Saturday, October 17, 2015

The gay problem: Why did Days of Our Lives kill off Will Horton without a fight?

Death becomes great actors. Kassie DePaiva has been proving that week in, week out for weeks now, ever since the daughter of her Days of Our Lives character Eve Donovan Larson died at the hands of the show's latest serial killer. Now the murderer has struck again. Victim No. 3: the beloved legacy character Will Horton.

Will's death, predictably, has led to impressive grief scenes from pretty much the entire cast, especially Deirdre Hall, Camila Banus and Alison Sweeney, who has returned to the show to offer a grief-stricken coda to her exit storyline last year in which her character Sami Brady, lost her husband EJ DiMera to a day player's bullet. In show time, Will's death was exactly one year after EJ's demise, and Alison's performances since her return have been flawless.

But are wonderful performances and a few weeks of storyline worth the loss of someone with ties to nearly every person on the show, not to mention one of daytime TV's few gay characters? The soap blogosphere has been seething because in killing off Will Horton, they've not only effectively ended daytime's first gay supercouple -- Will and his husband Sonny Kiriakis -- but it feels like they've undone all the LGBTQ progress they made over the past several years, first with Will's coming out story and then with Will and Sonny's wedding, daytime's first gay nuptials.

It would be especially stinging if killing off Will was the result of homophobic viewers and advertisers who didn't want to see such supposed sinfulness on their TV screens (the same ones who don't have a problem with serial killers on TV because they're not as bad as gays). The show recently changed its head-writing team, and during the transition process, WilSon (as Will and Sonny are affectionately called by fans) had already been effectively ruined. Wasn't that enough?

Sonny left town to take a job in Paris after portrayer Freddie Smith left the show. And Will, who had turned into a nasty, scheming bitch boy after cheating on Sonny with Sonny's former flame Paul Narita, pretty much disappeared for weeks. They dragged him back out of the closet (pun intended) only a few days before stuffing him back in there (permanently, in a body bag).

After grieving for a week or so, Sonny will exit again, leaving Paul, mostly MIA for weeks until a few days after Will's death, as the only gay in Salem because, well, gays and Days just don't mix.

OK, maybe that isn't fair. Honestly, I have no idea why the powers that be at Days decided that Will had to die. In real life, everyone has to go sometime, and death, like shit, happens all the time in soaps. I made my peace with that and moved on shortly after the rumors surfaced that Will would soon be a goner.

My problem isn't so much that Will was killed off but how it happened. He was strangled by Ben Weston, a lame character whose previous victims had all been women. One of his intended stranglees, Deirdre Hall's Marlena Evans, happened to be Will's grandmother. She was saved from certain death by Chad DiMera, the guy that most of the town thinks is the serial killer.

The interesting twist is that Marlena, who must be pushing 70 like her portrayer, put up one hell of an impressive fight. That's a lot more than I can say for Will. In a scene last week with Will's mother Sami, Marlena talked about how she was initially in a state of denial after finding out about her grandson's death. The killer had been targeting women only, and Will was young and strong. Surely he'd put up a fight. Right?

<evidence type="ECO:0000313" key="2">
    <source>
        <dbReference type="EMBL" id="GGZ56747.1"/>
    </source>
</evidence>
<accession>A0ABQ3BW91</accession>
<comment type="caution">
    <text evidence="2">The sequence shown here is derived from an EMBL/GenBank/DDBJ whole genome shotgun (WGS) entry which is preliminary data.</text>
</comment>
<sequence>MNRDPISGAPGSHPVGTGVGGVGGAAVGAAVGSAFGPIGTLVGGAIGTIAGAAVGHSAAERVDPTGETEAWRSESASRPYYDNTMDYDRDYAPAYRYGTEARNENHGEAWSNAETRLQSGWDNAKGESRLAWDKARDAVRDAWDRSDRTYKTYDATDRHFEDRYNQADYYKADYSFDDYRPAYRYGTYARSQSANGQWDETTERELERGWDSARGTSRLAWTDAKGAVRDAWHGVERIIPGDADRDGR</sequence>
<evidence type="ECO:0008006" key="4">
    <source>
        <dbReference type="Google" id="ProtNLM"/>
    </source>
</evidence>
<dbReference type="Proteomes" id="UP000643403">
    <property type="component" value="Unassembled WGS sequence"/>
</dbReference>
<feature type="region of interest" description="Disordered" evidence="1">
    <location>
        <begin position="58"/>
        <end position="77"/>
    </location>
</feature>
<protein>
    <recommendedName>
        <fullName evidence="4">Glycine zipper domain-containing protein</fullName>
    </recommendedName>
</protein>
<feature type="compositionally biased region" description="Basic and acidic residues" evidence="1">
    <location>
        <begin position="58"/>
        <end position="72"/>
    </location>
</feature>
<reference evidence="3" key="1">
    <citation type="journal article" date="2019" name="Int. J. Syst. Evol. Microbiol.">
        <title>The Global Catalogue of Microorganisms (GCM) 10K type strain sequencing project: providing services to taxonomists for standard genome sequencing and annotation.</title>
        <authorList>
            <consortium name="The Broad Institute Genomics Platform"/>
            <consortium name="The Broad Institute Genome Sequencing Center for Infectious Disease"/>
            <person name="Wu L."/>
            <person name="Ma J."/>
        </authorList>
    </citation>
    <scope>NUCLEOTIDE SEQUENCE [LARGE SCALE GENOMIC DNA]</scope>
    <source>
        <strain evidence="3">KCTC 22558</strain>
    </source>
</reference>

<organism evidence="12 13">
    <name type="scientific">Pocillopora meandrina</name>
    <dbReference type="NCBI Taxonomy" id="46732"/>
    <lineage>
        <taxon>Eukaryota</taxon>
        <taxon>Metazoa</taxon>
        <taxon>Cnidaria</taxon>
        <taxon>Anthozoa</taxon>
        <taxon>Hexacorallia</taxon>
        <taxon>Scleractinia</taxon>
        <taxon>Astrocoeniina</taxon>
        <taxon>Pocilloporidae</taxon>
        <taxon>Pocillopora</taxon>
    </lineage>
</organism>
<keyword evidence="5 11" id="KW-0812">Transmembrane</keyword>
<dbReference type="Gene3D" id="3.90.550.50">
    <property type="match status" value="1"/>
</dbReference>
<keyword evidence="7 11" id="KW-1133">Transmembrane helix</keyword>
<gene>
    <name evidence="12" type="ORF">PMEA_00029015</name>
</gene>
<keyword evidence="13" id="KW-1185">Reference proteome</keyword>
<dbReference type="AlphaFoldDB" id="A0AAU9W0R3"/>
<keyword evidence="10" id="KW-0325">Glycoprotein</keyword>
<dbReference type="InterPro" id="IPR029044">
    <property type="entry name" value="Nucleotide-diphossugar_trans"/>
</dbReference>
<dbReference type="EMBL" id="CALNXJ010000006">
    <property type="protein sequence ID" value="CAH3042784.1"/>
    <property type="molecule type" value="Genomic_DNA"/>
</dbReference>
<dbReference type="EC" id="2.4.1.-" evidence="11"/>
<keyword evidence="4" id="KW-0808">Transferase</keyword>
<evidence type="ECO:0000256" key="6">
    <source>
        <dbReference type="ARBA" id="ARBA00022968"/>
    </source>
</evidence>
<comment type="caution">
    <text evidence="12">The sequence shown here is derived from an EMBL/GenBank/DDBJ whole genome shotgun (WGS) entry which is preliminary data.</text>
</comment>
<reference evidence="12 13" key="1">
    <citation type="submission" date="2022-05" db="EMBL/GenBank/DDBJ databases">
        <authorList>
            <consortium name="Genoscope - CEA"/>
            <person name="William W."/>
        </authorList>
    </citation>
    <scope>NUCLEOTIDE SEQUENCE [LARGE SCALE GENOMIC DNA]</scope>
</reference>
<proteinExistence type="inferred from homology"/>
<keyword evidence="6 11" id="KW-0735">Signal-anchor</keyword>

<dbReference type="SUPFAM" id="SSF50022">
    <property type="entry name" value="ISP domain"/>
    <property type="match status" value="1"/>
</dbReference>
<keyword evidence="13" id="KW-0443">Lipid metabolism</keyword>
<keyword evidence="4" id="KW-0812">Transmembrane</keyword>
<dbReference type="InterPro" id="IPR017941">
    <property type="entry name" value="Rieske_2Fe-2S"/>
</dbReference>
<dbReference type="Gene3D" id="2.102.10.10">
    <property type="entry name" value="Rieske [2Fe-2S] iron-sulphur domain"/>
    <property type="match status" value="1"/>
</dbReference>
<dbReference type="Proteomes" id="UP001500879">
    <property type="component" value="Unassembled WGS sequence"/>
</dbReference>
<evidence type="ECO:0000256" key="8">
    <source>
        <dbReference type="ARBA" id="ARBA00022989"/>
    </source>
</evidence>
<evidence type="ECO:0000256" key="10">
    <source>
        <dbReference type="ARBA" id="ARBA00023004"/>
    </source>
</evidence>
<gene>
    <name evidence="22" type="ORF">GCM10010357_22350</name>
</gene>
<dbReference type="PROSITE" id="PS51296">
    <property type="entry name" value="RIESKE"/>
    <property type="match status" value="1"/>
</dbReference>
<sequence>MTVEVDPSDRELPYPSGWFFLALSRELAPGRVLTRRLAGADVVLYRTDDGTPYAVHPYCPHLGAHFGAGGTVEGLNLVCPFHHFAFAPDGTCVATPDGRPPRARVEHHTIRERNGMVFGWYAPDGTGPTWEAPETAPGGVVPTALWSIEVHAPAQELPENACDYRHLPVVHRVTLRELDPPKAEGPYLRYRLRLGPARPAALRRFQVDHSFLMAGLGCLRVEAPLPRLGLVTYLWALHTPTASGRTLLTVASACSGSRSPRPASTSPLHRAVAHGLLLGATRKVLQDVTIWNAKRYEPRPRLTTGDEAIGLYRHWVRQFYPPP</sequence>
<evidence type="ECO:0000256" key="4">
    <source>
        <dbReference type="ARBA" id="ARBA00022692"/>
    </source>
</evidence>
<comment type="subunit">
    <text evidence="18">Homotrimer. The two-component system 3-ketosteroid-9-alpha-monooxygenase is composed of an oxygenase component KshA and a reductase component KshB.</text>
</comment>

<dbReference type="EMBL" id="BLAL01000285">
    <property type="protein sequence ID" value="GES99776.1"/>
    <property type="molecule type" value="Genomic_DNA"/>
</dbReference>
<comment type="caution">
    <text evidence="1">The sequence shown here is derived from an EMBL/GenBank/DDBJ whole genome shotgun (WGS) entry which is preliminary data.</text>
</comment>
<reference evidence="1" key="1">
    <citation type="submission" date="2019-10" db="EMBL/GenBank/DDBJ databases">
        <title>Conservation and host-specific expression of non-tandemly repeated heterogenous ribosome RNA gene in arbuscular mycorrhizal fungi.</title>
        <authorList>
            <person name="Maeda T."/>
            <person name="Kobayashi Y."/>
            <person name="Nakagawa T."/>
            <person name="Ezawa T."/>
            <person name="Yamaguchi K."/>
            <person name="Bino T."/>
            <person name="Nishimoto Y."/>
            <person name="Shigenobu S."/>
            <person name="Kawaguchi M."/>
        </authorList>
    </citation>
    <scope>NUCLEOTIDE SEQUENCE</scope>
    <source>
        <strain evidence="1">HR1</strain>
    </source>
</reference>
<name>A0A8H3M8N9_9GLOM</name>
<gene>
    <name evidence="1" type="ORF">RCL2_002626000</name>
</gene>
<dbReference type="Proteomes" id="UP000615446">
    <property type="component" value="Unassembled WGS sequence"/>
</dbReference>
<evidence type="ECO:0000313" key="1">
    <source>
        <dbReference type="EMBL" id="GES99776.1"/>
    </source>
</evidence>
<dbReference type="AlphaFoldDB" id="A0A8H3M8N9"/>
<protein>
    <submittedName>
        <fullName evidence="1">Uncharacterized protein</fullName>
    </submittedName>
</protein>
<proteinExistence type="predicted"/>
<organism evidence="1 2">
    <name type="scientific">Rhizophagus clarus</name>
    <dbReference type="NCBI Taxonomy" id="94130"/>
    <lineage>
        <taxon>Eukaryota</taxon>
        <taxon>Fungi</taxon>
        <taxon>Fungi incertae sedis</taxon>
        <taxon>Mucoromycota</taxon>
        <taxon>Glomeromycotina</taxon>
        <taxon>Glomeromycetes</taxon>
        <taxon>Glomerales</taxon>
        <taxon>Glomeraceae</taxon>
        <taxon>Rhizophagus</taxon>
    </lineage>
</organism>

Exactly. Only the writers let Will go without much of a fuss from him on his own behalf. He struggled with Ben for a few moments and fell and hit his head. When he came to. Ben was choking the life out of him. The end.

As I watched, I thought about a recent murder/suffocation scene on How to Get Away with Murder where both the victim and the killer were women. The former was tied up at the time, which made the latter's task a cinch. We know why the victim didn't put up much of a catfight. But why didn't the writers let Will at least have that?

Was it because they think all gay men are weaklings? Do they believe that a gay man isn't a real man and can't fight back? Eight and half years ago, shortly after I moved to Buenos Aires, I was attacked by three burglars in my apartment. I fought like hell on the bathroom floor, and for a while, I was winning. I even managed to get what I thought was the intended murder weapon -- a screwdriver! -- away from the robber who was waving it in front of my face.

I'd never been much of a fighter before that fateful Sunday afternoon, but that bathroom scene proved that I was willing to give as good as I got when my life depended on it. I know Will wasn't meant to survive, but couldn't they at least have let his final scenes alive be colored by an emotion other than fear?

It's possible they weren't even considering Will's sexuality when they wrote his wimpy exit. And if that's the case, shame on them. A good writer knows to consider things from all angles. Perception can be everything, regardless of intent. When writing for minority characters -- gay, black, or whatever -- it's important to consider all the possible implications of how their scenes play out.

But without consciousness, there's no awareness. I keep hoping that the writer's will let Will come back as a ghost. He'd taunt Ben, maybe even slap him around a little. Wait, make that punch him around a little. It won't bring Will back for good, but at least in a way he'll finally get to go out fighting.
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